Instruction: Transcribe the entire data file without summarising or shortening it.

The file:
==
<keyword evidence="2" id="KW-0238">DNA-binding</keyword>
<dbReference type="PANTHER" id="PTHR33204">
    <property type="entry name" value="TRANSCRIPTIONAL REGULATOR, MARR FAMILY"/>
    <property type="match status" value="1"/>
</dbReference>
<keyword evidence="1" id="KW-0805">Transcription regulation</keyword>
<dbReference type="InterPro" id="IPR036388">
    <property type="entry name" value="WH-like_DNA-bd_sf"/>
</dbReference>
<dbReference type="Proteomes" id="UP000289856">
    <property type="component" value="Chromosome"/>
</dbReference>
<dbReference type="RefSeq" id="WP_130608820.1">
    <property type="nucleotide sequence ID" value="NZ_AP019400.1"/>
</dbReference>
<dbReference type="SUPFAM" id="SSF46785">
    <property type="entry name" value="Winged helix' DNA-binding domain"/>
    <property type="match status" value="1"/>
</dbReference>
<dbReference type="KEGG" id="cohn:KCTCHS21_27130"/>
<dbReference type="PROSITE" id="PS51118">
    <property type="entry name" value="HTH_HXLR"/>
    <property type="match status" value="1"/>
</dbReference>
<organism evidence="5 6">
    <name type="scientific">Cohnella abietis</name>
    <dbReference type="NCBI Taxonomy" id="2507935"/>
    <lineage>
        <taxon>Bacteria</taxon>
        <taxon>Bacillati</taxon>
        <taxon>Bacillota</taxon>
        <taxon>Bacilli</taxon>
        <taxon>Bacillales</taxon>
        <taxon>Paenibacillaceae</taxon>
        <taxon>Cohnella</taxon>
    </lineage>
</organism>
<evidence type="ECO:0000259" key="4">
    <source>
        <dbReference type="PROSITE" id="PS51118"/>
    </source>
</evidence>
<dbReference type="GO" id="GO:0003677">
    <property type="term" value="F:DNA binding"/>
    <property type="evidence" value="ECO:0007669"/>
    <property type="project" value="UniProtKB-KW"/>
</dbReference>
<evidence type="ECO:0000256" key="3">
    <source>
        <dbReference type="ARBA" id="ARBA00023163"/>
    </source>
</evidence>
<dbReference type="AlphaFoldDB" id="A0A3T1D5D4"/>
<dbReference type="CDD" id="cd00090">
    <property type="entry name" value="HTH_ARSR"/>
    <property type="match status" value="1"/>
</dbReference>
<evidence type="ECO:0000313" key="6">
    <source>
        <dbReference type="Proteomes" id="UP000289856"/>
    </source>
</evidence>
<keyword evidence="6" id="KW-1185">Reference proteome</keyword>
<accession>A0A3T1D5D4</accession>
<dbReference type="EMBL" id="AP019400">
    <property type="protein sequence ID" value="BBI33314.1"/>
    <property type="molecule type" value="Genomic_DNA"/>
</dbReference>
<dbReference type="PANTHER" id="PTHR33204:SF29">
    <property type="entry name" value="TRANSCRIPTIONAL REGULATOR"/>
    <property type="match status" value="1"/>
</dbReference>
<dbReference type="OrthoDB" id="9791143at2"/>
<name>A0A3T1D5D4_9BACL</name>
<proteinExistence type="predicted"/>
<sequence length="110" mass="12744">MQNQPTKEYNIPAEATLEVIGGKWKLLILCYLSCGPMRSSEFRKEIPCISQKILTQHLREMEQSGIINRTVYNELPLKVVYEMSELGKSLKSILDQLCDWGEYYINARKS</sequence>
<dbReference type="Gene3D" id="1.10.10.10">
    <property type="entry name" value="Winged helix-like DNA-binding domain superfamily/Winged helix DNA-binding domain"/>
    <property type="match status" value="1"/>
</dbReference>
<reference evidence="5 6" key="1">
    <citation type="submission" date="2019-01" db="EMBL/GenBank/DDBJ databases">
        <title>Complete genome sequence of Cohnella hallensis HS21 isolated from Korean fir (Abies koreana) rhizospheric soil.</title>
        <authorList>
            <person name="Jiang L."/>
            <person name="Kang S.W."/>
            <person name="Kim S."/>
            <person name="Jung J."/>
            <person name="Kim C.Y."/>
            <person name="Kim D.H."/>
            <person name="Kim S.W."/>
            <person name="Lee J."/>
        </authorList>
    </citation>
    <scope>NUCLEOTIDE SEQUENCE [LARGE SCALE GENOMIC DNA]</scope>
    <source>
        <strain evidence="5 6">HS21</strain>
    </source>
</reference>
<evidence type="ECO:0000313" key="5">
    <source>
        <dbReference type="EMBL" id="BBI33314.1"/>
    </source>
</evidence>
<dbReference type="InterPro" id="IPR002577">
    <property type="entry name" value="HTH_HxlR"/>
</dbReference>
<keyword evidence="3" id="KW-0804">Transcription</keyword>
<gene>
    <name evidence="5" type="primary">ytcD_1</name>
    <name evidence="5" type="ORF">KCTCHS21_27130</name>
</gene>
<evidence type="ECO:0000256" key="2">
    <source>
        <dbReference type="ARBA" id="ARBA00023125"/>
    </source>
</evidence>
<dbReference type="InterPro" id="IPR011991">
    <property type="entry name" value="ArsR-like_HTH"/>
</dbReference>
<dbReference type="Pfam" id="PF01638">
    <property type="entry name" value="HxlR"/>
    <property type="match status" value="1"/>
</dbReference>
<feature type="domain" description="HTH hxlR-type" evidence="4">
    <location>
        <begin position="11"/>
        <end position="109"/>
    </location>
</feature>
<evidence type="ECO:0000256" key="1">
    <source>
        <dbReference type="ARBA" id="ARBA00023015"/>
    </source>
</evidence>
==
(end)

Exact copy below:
<keyword evidence="2" id="KW-0238">DNA-binding</keyword>
<dbReference type="PANTHER" id="PTHR33204">
    <property type="entry name" value="TRANSCRIPTIONAL REGULATOR, MARR FAMILY"/>
    <property type="match status" value="1"/>
</dbReference>
<keyword evidence="1" id="KW-0805">Transcription regulation</keyword>
<dbReference type="InterPro" id="IPR036388">
    <property type="entry name" value="WH-like_DNA-bd_sf"/>
</dbReference>
<dbReference type="Proteomes" id="UP000289856">
    <property type="component" value="Chromosome"/>
</dbReference>
<dbReference type="RefSeq" id="WP_130608820.1">
    <property type="nucleotide sequence ID" value="NZ_AP019400.1"/>
</dbReference>
<dbReference type="SUPFAM" id="SSF46785">
    <property type="entry name" value="Winged helix' DNA-binding domain"/>
    <property type="match status" value="1"/>
</dbReference>
<dbReference type="KEGG" id="cohn:KCTCHS21_27130"/>
<dbReference type="PROSITE" id="PS51118">
    <property type="entry name" value="HTH_HXLR"/>
    <property type="match status" value="1"/>
</dbReference>
<organism evidence="5 6">
    <name type="scientific">Cohnella abietis</name>
    <dbReference type="NCBI Taxonomy" id="2507935"/>
    <lineage>
        <taxon>Bacteria</taxon>
        <taxon>Bacillati</taxon>
        <taxon>Bacillota</taxon>
        <taxon>Bacilli</taxon>
        <taxon>Bacillales</taxon>
        <taxon>Paenibacillaceae</taxon>
        <taxon>Cohnella</taxon>
    </lineage>
</organism>
<evidence type="ECO:0000259" key="4">
    <source>
        <dbReference type="PROSITE" id="PS51118"/>
    </source>
</evidence>
<dbReference type="GO" id="GO:0003677">
    <property type="term" value="F:DNA binding"/>
    <property type="evidence" value="ECO:0007669"/>
    <property type="project" value="UniProtKB-KW"/>
</dbReference>
<evidence type="ECO:0000256" key="3">
    <source>
        <dbReference type="ARBA" id="ARBA00023163"/>
    </source>
</evidence>
<dbReference type="AlphaFoldDB" id="A0A3T1D5D4"/>
<dbReference type="CDD" id="cd00090">
    <property type="entry name" value="HTH_ARSR"/>
    <property type="match status" value="1"/>
</dbReference>
<evidence type="ECO:0000313" key="6">
    <source>
        <dbReference type="Proteomes" id="UP000289856"/>
    </source>
</evidence>
<keyword evidence="6" id="KW-1185">Reference proteome</keyword>
<accession>A0A3T1D5D4</accession>
<dbReference type="EMBL" id="AP019400">
    <property type="protein sequence ID" value="BBI33314.1"/>
    <property type="molecule type" value="Genomic_DNA"/>
</dbReference>
<dbReference type="PANTHER" id="PTHR33204:SF29">
    <property type="entry name" value="TRANSCRIPTIONAL REGULATOR"/>
    <property type="match status" value="1"/>
</dbReference>
<dbReference type="OrthoDB" id="9791143at2"/>
<name>A0A3T1D5D4_9BACL</name>
<proteinExistence type="predicted"/>
<sequence length="110" mass="12744">MQNQPTKEYNIPAEATLEVIGGKWKLLILCYLSCGPMRSSEFRKEIPCISQKILTQHLREMEQSGIINRTVYNELPLKVVYEMSELGKSLKSILDQLCDWGEYYINARKS</sequence>
<dbReference type="Gene3D" id="1.10.10.10">
    <property type="entry name" value="Winged helix-like DNA-binding domain superfamily/Winged helix DNA-binding domain"/>
    <property type="match status" value="1"/>
</dbReference>
<reference evidence="5 6" key="1">
    <citation type="submission" date="2019-01" db="EMBL/GenBank/DDBJ databases">
        <title>Complete genome sequence of Cohnella hallensis HS21 isolated from Korean fir (Abies koreana) rhizospheric soil.</title>
        <authorList>
            <person name="Jiang L."/>
            <person name="Kang S.W."/>
            <person name="Kim S."/>
            <person name="Jung J."/>
            <person name="Kim C.Y."/>
            <person name="Kim D.H."/>
            <person name="Kim S.W."/>
            <person name="Lee J."/>
        </authorList>
    </citation>
    <scope>NUCLEOTIDE SEQUENCE [LARGE SCALE GENOMIC DNA]</scope>
    <source>
        <strain evidence="5 6">HS21</strain>
    </source>
</reference>
<evidence type="ECO:0000313" key="5">
    <source>
        <dbReference type="EMBL" id="BBI33314.1"/>
    </source>
</evidence>
<dbReference type="InterPro" id="IPR002577">
    <property type="entry name" value="HTH_HxlR"/>
</dbReference>
<keyword evidence="3" id="KW-0804">Transcription</keyword>
<gene>
    <name evidence="5" type="primary">ytcD_1</name>
    <name evidence="5" type="ORF">KCTCHS21_27130</name>
</gene>
<evidence type="ECO:0000256" key="2">
    <source>
        <dbReference type="ARBA" id="ARBA00023125"/>
    </source>
</evidence>
<dbReference type="InterPro" id="IPR011991">
    <property type="entry name" value="ArsR-like_HTH"/>
</dbReference>
<dbReference type="Pfam" id="PF01638">
    <property type="entry name" value="HxlR"/>
    <property type="match status" value="1"/>
</dbReference>
<feature type="domain" description="HTH hxlR-type" evidence="4">
    <location>
        <begin position="11"/>
        <end position="109"/>
    </location>
</feature>
<evidence type="ECO:0000256" key="1">
    <source>
        <dbReference type="ARBA" id="ARBA00023015"/>
    </source>
</evidence>